It’s been a long time coming: almost four years of digging and delving into tape vaults, following this or that lead, before we felt we had enough to make another “Super Funk” outing not just viable but undeniably worthwhile. We like to go a little further, offering up music that can’t be sourced elsewhere. To that end, alongside seven cuts culled from rare 45s, we have unearthed 13 unissued masters, all high quality. They include a previously unknown cut by Linda Lyndell, of ‘What A Man’ fame, and an instrumental version of the funk break ‘I Got Some’ from Dave Hamilton’s archive.
Of the issued tracks, none would give you much change from £100 if you were to purchase them on original 45s. Betty Gouché’s wonderful ‘What More Can I Ask For’, the rarest release on Matt Hill’s Hill label, is a currently in-demand piece of sister funk. Also at the top of many wants lists is ‘Walkin’ The Duck’ by Jim Pipkin on the Camelot logo from the Pacific North West. The Eternal Flames, Cross Bronx Expressway and Sue Ann Jones are all classic funk collectors’ items, and range from impossible to fairly difficult to find. The S.O.U.L. recording of ‘Burning Spear’ is an established classic that has recently been discovered in a very sharp seven inch version, much better suited to the dancefloor.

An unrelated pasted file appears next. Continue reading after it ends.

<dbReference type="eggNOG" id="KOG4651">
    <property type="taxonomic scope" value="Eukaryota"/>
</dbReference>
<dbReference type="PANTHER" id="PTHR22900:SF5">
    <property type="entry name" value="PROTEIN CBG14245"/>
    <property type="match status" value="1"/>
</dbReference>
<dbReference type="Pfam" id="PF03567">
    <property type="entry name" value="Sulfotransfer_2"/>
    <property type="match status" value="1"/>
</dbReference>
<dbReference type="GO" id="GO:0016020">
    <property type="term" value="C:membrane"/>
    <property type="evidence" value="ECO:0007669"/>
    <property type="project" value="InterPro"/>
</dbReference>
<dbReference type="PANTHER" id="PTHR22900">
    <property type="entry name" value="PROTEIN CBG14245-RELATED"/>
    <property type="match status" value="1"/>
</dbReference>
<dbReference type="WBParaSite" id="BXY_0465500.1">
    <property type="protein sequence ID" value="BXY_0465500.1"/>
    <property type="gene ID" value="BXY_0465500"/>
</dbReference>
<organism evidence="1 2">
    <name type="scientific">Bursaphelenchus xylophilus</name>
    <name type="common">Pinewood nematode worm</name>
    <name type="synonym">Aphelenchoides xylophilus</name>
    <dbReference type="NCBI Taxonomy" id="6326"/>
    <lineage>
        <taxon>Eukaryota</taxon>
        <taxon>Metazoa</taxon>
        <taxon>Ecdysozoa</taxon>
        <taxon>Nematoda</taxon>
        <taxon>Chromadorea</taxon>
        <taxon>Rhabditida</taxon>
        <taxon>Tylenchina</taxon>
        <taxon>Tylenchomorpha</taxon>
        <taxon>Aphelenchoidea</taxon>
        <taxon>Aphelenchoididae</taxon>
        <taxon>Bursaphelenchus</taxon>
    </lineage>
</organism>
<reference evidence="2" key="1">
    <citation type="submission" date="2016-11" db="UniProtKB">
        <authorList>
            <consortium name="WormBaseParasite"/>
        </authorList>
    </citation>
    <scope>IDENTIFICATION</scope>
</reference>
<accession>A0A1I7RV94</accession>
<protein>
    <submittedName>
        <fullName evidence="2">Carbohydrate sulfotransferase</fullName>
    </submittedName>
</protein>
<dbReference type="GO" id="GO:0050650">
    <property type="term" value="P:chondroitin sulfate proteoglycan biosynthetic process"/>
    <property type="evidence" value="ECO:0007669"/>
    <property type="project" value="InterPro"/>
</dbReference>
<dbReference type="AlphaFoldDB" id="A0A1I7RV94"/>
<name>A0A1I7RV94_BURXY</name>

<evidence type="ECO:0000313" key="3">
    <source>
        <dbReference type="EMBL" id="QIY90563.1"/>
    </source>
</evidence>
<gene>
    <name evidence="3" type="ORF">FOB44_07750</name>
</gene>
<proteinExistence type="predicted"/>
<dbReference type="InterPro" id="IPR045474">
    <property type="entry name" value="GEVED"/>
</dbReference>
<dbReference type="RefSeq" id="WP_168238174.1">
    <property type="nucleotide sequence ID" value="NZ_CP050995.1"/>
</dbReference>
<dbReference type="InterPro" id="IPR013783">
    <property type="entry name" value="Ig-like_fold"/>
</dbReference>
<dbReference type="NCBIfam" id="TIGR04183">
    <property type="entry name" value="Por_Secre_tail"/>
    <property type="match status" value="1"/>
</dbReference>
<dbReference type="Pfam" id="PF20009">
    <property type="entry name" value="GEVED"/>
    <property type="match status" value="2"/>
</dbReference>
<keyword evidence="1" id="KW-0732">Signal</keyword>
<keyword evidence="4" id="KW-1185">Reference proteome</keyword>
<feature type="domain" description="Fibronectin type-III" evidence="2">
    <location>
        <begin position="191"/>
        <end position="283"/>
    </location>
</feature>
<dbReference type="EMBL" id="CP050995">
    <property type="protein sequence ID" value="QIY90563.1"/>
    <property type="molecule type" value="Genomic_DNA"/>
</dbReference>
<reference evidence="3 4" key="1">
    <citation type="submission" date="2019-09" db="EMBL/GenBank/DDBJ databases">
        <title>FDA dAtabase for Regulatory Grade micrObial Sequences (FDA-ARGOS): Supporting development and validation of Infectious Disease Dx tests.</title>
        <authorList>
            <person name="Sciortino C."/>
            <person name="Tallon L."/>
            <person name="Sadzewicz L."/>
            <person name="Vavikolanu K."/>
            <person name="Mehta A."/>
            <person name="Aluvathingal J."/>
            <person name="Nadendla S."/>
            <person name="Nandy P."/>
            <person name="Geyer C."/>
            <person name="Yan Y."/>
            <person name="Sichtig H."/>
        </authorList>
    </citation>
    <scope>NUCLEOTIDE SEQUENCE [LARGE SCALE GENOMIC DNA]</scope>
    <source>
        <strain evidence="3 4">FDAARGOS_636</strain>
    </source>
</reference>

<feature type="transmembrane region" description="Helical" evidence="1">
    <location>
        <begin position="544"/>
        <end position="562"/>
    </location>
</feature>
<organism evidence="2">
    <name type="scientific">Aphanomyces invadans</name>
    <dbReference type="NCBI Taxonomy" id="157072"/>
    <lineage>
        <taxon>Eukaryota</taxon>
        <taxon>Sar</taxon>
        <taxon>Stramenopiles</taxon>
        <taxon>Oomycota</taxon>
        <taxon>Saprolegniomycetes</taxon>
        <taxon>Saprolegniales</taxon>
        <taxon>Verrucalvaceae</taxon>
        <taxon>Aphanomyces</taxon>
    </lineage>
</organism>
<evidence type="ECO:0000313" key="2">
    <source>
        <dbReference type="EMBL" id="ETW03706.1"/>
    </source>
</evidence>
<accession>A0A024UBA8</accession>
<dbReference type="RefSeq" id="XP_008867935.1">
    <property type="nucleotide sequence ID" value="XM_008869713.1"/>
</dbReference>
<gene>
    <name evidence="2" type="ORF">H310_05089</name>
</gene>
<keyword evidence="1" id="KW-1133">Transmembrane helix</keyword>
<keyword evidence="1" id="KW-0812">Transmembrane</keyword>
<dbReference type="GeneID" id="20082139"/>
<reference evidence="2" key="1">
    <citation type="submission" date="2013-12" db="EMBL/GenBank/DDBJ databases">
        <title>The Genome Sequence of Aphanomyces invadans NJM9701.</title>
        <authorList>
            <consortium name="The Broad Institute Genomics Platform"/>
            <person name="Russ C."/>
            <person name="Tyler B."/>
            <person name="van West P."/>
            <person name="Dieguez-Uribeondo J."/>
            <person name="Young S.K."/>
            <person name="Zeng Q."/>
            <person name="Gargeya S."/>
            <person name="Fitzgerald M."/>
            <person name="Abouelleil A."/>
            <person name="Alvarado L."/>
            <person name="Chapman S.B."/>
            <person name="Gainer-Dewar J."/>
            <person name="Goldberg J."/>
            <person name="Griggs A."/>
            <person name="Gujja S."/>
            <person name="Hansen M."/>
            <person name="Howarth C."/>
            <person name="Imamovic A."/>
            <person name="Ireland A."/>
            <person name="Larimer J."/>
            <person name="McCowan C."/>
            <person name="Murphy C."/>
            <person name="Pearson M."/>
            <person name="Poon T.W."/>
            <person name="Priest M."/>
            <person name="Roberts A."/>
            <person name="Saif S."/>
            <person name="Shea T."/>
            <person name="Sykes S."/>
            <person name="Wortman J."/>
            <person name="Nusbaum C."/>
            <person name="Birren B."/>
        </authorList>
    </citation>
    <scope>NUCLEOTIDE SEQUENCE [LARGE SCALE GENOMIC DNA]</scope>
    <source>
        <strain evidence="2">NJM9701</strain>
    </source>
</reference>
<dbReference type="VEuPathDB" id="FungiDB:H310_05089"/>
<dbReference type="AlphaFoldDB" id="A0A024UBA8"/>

The unreleased material is of the very highest quality and ranges from the symphonic funk of the Ebony Godfathers to the stripped-down rhythms of the Dave Hamilton Players, who appear with a version of Billy Garner’s breakbeat classic ‘I Got Some’. We have some especially rich veins to mine here, including the vaults of Music City, Dave Hamilton and GRC. From Music City we unleash an unknown gem from the Two Things In One, while the Detroit stylings of Chico & Buddy are a fine find from the Hamilton stash and the Atlanta vault of GRC yields my favourite cut, ‘Talk Is Cheap’ by an unkown female singer – hear the intro and watch the dancefloor go wild! If this isn’t enough, gospel legend Dorothy Norwood delivers the astoundingly catchy ‘Time Is Winding Up’.
As part of a renewed BGP assault on the record vaults of the world, this is some of the greatest funk never committed to vinyl. Hopefully it won’t be as long until the next volume, but if it is, you have plenty to savour in the meantime.
By Dean Rudland